Friday, 7 March 2008

Sustainability - good for the planet but bad for architecture?

The visit of the Queen and the Duke of Edinburgh to Huddersfield last May will be remembered for widespread public celebration in glorious weather. The Royal pair were actually in town to open two new buildings – phase three of The Media Centre, and a social housing scheme in Primrose Hill. These developments were deemed extra special because they employ the very latest in eco-friendly building and maintenance techniques. Huddersfield is pleased to be acknowledged as a leader in the field of sustainable building and architecture, which everyone now agrees is the way forward. Or do they?

One man who certainly does not agree is Austin Williams, who will be telling us, in no uncertain terms, why. The London-based architect and Director of the Future Cities project, will be speaking at the March meeting of the Salon.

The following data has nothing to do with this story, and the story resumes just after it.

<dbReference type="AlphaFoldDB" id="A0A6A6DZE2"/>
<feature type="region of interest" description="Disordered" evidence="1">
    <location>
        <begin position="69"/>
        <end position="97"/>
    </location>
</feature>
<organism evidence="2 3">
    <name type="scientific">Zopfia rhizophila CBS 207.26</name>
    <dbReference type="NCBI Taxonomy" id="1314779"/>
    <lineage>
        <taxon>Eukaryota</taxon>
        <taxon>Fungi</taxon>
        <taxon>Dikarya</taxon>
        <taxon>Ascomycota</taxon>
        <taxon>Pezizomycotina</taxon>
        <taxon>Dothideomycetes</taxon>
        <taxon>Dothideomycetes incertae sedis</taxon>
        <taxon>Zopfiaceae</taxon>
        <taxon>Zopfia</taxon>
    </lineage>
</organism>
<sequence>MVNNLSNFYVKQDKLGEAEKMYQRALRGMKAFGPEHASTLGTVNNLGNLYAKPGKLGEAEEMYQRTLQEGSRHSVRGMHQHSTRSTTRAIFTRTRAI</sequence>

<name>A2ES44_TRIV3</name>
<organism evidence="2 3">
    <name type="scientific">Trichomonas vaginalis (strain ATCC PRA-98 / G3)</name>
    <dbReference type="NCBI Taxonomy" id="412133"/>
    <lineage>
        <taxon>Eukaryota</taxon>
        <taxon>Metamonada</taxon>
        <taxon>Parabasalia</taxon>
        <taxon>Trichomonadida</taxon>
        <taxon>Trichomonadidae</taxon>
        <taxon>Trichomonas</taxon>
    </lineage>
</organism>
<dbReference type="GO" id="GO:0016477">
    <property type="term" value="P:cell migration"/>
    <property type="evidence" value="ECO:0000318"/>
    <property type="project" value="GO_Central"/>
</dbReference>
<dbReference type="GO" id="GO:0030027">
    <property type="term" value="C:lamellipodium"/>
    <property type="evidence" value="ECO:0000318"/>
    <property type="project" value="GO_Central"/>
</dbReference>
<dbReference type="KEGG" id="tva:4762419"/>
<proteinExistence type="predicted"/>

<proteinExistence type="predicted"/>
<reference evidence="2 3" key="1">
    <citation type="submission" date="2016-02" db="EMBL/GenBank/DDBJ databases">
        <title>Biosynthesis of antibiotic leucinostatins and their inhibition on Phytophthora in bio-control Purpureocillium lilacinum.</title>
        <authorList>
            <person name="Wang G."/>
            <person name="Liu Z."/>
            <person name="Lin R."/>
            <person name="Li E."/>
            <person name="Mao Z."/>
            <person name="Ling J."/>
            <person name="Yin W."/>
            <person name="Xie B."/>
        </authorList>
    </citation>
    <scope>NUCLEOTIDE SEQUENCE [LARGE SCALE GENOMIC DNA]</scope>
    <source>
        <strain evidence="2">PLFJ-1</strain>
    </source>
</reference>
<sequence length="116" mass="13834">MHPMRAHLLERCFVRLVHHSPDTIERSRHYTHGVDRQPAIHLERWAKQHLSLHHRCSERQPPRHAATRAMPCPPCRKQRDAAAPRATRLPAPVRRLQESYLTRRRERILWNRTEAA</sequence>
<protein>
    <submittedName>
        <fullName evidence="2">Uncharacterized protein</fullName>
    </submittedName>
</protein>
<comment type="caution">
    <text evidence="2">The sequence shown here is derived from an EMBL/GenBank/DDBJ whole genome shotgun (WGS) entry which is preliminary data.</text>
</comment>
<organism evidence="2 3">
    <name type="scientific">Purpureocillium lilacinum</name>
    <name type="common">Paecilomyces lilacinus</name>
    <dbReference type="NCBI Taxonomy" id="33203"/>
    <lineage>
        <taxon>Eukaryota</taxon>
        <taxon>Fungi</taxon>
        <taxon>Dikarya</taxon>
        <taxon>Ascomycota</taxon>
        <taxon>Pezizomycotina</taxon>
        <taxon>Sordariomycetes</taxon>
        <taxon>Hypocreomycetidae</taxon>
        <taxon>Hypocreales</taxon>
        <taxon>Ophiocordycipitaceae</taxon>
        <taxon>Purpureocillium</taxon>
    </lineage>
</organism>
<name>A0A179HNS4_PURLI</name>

Williams believes that the job of architects is to design great buildings, but they are being prevented from doing this by politically correct box-ticking exercises such as the need to be sustainable. He says the " mire that architecture finds itself in today can only get worse unless it begins to break free of the low aspirational, sanctimonious, petty-minded, misanthropic, miserablism that sustainability represents."

Putting forward a rather different point of view will be Carl Meddings, who is Principal Lecturer in Architecture at the University of Huddersfield, a centre of excellence in sustainable architecture. Since qualifying in 1990 has also had considerable experience in private practice with Rod Hackney Architects, Hodder Associates and then his own practices Core Architects and Bareham Architects.

Thursday 13 March, 6.30pm

Venue: Cafe Ollo, The Media Centre, 7 Northumberland Street, Huddersfield